What is Virtual Memory and how is it implemented?
We all know that a process is divided into various pages and these pages are used during the execution of the process. The whole process is stored in the secondary memory. But to make the execution of a process faster, we use the main memory of the system and store the process pages into it. But there is a limitation with the main memory. We have limited space and less space in the main memory. So, what if the size of the process is larger than the size of the main memory? Here, the concept of Virtual Memory comes into play.
Virtual Memory is a way of using the secondary memory in such a way that it feels like we are using the main memory.
So, the benefit of using the Virtual Memory is that if we are having some program that is larger than the size of the main memory then instead of loading all the pages we load some important pages.
In general, when we execute a program, then the entire program is not required to be loaded fully in the main memory. This is because only a few portions of the program are being executed at a time. For example, the error handling part of any program is called only when there is some error and we know that the error happens rarely. So, why to load this part of the program in the main memory and fill the memory space? Another example can be a large-sized array. Generally, we have over-sized arrays because we reserve the space for worst-case scenarios. But in reality, only a small part of the array is used regularly. So, why to put the whole array in the main memory?
So, what we do is we put the frequently used pages of the program in the main memory and this will result in fast execution of the program because whenever those pages will be needed then it will be served from the main memory only. Other pages are still in the secondary memory. Now, if some request to the page that is not in the main memory comes, then this situation is called a Page Miss or Page Fault. In this situation, we remove one page from the main memory and load the desired page from the secondary memory to the main memory at the run time i.e swapping of pages will be performed here. By doing so, the user feels like he/she is having a lot of memory in its system but in reality, we are just putting that part of the process in the memory that is frequently used. The following figure shows the working in brief:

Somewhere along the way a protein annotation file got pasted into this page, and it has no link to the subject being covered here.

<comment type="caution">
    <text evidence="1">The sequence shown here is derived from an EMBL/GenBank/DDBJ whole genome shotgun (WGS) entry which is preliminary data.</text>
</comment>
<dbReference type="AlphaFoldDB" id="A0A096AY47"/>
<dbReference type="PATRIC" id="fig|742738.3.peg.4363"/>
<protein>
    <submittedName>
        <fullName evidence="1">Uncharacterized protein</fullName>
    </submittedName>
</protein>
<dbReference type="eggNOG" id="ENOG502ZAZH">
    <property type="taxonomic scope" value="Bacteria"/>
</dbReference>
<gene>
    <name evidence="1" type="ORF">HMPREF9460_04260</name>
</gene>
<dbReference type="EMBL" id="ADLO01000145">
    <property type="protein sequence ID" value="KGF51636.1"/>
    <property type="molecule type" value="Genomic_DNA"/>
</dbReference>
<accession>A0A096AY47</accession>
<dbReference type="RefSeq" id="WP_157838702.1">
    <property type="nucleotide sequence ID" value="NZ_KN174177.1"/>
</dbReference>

In the above image, we can see that the whole process is divided into 6 pages and out of these 6 pages, 2 pages are frequently used and due to this, these 2 pages are put into the physical memory. If there is some request for the pages present in the physical memory, then it is directly served otherwise if the page is not present in the physical memory then it is called a page fault and whenever page fault occurs, then we load the demanded page in the memory and this process is known as Demand Paging.
Whenever a page fault occurs, then the process of loading the page into the memory is called demand paging. So, in demand paging, we load the process only when we need it. Initially, when a process comes into execution, then at that time only those pages are loaded which are required for initial execution of the process and no other pages are loaded. But with time, when there is a need for other pages, then the CPU will find that page from the secondary memory and load that page in the main memory.
Following are the steps involved in demand paging:
- The CPU first tries to find the requested page in the main memory and if it is found then it will be provided immediately otherwise an interrupt is generated that indicates memory access fault.
- Now, the process is sent to the blocked/waiting state because, for the execution of the process, we need to find the required page from the secondary memory.
- The logical address of the process will be converted to the physical address because without having the physical address, you can't locate the page in secondary memory.
- Now, we apply some page replacement algorithms that can be used to swap the pages from the main memory to secondary memory and vice-versa.
- Finally, the page table will be updated with the removal of the address of the old page and the addition of the address of the new page.
- At last, the CPU provides the page to the process and the process comes to the running state from the waiting/block state.
So, in this way, we can implement the concept of Virtual Memory with the help of Demand Paging.
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